Court's status isn't the fault of the American people but is due to most all of the tennis press, from the late 60's onwards, being American and ill-equipped to write about women's tennis (or women's sport) from a purely sporting angle. They needed nationalism or sex - Evert gave them both, Goolagong the latter.

The irony is that BJK, who was happy to push Evert, Goolagong and Navratilova (in the same way Kramer always talked up the guys on his tour and people took his comments to be lacking in bias), has greatly diminished her own achievements.

Yours!05
07-15-2007, 04:58 PM
Yes, the grass is for cows and who does wimbledon think it is threads help keep me awake this time of year, by Jingo.
Also like to make sure no-one speaks the truth about Molik's prospects. Keepin the dream alive.
Nice job with the eponyms. Accurate reflection of tennis history too, with more Aussies than Seppos.:D

Andrew, onya for never failing to remind about Court. Did you see Australian Story about Kenny Fletcher where she managed to make a couple of good stories dull?

anointedone
07-15-2007, 06:26 PM
Thanks so much for some of your answers. Some of you who maybe were alive back in the 60s or 70s, or atleast have researched that era of tennis and its characters more then me had some really insightful posts. I particularly loved reading AndrewD's. Very interesting.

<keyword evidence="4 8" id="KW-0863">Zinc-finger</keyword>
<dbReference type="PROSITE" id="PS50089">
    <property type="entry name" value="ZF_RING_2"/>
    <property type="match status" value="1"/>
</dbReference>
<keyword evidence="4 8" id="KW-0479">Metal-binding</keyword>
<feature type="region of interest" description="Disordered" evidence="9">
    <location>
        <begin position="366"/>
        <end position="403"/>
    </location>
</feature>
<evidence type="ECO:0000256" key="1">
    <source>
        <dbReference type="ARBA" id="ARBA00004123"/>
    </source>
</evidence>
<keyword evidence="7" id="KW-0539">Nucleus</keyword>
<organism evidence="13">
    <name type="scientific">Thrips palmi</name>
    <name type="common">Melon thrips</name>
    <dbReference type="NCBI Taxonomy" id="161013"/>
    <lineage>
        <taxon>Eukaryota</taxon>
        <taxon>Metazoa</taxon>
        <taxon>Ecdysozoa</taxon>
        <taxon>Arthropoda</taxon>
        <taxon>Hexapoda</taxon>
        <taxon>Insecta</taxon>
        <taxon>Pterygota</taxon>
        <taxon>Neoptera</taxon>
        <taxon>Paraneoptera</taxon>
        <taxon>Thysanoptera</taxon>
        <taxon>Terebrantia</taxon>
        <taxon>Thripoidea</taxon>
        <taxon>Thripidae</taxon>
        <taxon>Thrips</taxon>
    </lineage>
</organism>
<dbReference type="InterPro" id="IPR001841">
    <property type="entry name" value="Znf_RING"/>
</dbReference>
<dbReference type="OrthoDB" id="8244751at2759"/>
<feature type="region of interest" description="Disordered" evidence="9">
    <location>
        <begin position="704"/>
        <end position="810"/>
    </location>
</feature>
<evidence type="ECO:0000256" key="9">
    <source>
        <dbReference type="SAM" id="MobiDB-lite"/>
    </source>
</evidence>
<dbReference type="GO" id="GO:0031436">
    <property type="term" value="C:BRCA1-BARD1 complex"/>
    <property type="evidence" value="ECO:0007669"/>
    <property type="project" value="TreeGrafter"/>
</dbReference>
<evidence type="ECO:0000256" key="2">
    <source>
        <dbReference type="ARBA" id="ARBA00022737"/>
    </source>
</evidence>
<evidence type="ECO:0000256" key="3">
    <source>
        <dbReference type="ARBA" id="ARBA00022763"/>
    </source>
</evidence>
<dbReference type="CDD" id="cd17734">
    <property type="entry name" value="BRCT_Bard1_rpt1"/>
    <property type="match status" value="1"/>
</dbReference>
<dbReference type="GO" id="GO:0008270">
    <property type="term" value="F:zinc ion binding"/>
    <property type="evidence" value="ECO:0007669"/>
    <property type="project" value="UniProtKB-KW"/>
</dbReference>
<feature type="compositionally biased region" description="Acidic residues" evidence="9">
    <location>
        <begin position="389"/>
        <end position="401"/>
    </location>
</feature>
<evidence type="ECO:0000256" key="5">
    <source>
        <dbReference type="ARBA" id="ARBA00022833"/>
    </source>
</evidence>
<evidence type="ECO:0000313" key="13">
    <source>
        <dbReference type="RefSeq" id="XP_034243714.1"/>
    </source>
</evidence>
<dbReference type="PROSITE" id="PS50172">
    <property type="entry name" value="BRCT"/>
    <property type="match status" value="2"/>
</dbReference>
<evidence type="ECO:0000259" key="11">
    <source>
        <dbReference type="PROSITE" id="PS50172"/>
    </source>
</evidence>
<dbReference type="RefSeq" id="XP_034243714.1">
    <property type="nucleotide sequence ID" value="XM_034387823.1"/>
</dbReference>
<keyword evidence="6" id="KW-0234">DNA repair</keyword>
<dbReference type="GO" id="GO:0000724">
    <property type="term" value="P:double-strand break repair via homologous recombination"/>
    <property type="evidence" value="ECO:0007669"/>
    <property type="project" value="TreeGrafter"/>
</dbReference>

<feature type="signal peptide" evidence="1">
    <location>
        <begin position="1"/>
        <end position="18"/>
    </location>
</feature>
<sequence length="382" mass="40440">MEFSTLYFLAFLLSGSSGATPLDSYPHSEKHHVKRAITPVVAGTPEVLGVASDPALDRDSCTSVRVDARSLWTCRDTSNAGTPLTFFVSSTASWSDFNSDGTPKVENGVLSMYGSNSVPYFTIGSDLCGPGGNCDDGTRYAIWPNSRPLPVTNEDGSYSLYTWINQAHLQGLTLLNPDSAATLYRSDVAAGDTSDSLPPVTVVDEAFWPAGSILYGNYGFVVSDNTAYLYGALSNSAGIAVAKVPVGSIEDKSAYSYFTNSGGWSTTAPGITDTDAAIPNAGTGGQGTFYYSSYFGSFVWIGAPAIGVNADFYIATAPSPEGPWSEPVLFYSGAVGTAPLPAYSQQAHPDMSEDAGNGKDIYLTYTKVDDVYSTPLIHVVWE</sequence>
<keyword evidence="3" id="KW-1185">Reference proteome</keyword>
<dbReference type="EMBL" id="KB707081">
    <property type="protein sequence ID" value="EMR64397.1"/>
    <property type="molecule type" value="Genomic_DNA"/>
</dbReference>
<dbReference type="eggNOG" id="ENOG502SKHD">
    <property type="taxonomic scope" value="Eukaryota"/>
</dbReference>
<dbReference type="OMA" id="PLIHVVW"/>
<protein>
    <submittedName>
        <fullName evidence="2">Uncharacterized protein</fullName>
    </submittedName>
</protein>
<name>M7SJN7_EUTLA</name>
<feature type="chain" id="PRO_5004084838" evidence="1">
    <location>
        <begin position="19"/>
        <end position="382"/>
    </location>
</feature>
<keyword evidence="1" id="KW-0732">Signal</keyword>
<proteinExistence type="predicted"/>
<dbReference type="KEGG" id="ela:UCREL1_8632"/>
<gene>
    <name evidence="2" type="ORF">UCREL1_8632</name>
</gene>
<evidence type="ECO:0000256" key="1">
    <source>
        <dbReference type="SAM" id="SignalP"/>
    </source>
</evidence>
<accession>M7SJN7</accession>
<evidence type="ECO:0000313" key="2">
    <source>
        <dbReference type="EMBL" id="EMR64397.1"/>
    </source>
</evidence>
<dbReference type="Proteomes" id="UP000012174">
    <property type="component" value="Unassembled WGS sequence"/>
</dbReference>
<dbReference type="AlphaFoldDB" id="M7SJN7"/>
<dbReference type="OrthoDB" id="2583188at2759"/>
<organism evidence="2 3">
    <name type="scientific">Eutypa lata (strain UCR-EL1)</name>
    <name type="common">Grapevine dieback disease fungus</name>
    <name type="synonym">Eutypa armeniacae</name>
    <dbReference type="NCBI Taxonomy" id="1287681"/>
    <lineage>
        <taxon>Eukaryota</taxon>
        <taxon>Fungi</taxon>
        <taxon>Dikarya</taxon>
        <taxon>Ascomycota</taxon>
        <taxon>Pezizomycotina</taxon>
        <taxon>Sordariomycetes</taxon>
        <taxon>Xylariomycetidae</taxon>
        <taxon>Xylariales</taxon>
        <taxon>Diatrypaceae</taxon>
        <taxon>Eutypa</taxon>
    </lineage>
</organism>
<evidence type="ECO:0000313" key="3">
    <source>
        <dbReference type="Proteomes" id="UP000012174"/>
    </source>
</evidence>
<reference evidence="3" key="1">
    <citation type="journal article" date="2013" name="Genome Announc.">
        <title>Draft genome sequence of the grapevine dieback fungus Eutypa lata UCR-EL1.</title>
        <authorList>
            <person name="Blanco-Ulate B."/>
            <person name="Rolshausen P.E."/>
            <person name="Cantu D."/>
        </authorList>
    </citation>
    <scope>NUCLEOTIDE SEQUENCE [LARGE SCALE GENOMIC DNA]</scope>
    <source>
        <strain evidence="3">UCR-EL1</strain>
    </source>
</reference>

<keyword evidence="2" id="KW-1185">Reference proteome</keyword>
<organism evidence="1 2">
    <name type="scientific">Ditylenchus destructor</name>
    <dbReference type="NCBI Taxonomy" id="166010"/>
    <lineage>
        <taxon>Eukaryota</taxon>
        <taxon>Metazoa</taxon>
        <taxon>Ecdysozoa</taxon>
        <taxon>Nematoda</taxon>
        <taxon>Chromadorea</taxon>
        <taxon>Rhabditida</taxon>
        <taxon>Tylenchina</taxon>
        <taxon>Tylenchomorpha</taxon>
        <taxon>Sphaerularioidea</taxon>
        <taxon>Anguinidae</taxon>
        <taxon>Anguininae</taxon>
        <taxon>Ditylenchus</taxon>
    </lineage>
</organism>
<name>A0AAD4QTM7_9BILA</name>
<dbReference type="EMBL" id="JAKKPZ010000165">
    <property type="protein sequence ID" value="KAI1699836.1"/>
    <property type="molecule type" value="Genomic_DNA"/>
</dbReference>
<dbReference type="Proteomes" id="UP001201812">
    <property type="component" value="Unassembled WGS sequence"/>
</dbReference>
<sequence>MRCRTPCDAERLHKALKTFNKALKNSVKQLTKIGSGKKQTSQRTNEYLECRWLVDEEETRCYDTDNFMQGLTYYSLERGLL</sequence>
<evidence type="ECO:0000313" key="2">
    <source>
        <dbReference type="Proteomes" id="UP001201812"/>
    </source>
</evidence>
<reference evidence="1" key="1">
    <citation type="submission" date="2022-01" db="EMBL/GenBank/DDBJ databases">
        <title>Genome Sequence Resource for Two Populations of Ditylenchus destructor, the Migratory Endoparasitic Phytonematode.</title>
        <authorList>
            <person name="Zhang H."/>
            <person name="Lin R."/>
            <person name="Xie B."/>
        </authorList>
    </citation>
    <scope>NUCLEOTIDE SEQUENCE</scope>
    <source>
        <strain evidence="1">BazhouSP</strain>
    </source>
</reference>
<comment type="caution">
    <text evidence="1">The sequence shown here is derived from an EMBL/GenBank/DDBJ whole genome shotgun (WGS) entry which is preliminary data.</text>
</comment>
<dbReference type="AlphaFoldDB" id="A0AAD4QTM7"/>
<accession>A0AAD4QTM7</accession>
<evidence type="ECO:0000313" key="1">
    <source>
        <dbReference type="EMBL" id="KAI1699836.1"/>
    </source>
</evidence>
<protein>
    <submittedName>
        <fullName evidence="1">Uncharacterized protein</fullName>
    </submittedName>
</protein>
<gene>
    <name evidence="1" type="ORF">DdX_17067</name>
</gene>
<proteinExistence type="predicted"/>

FiveO
07-15-2007, 07:05 PM
Thanks so much for some of your answers. Some of you who maybe were alive back in the 60s or 70s, or atleast have researched that era of tennis and its characters more then me had some really insightful posts. I particularly loved reading AndrewD's. Very interesting.

Like Court, there are many players, male and female, whose accomplishments and stories are worth a read and remembering.

If you're interested in the women's game another story I'd recommend is that of American Maureen Connolly-Brinker.

Connolly's life reads like a Hollywood screenplay, in fact Hollywood did make a tv movie of her life in 1978 titled "Little Mo", Connolly's nickname which alluded to "Big Mo" the nickname of the USS Missouri, drawing a comparison between the powerful groundies of the diminutive American and the great guns of the legendary WWII era battleship. If you're not familiar with her story, I don't want to give it away. Her life and career are amazing and tragic and very much worth a read.

anointedone
07-15-2007, 10:54 PM
Like Court, there are many players, male and female, whose accomplishments and stories are worth a read and remembering.

If you're interested in the women's game another story I'd recommend is that of American Maureen Connolly-Brinker.